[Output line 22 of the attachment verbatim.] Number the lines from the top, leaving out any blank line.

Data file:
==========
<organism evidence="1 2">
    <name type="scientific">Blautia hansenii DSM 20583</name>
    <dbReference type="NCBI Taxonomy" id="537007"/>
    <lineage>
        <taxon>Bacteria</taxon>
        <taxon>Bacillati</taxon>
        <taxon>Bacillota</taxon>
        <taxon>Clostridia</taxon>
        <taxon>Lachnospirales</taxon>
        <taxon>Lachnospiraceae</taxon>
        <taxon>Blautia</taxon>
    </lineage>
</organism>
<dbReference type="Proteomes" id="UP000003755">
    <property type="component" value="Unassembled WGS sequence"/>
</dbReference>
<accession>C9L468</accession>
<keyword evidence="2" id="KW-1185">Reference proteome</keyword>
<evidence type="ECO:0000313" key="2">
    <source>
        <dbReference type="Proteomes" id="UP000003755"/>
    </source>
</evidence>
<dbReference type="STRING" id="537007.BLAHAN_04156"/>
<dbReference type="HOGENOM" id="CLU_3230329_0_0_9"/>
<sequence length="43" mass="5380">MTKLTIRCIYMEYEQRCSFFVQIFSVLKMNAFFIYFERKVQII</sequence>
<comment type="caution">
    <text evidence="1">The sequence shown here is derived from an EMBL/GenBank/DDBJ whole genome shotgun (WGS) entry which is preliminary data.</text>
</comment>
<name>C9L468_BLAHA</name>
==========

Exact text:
    </source>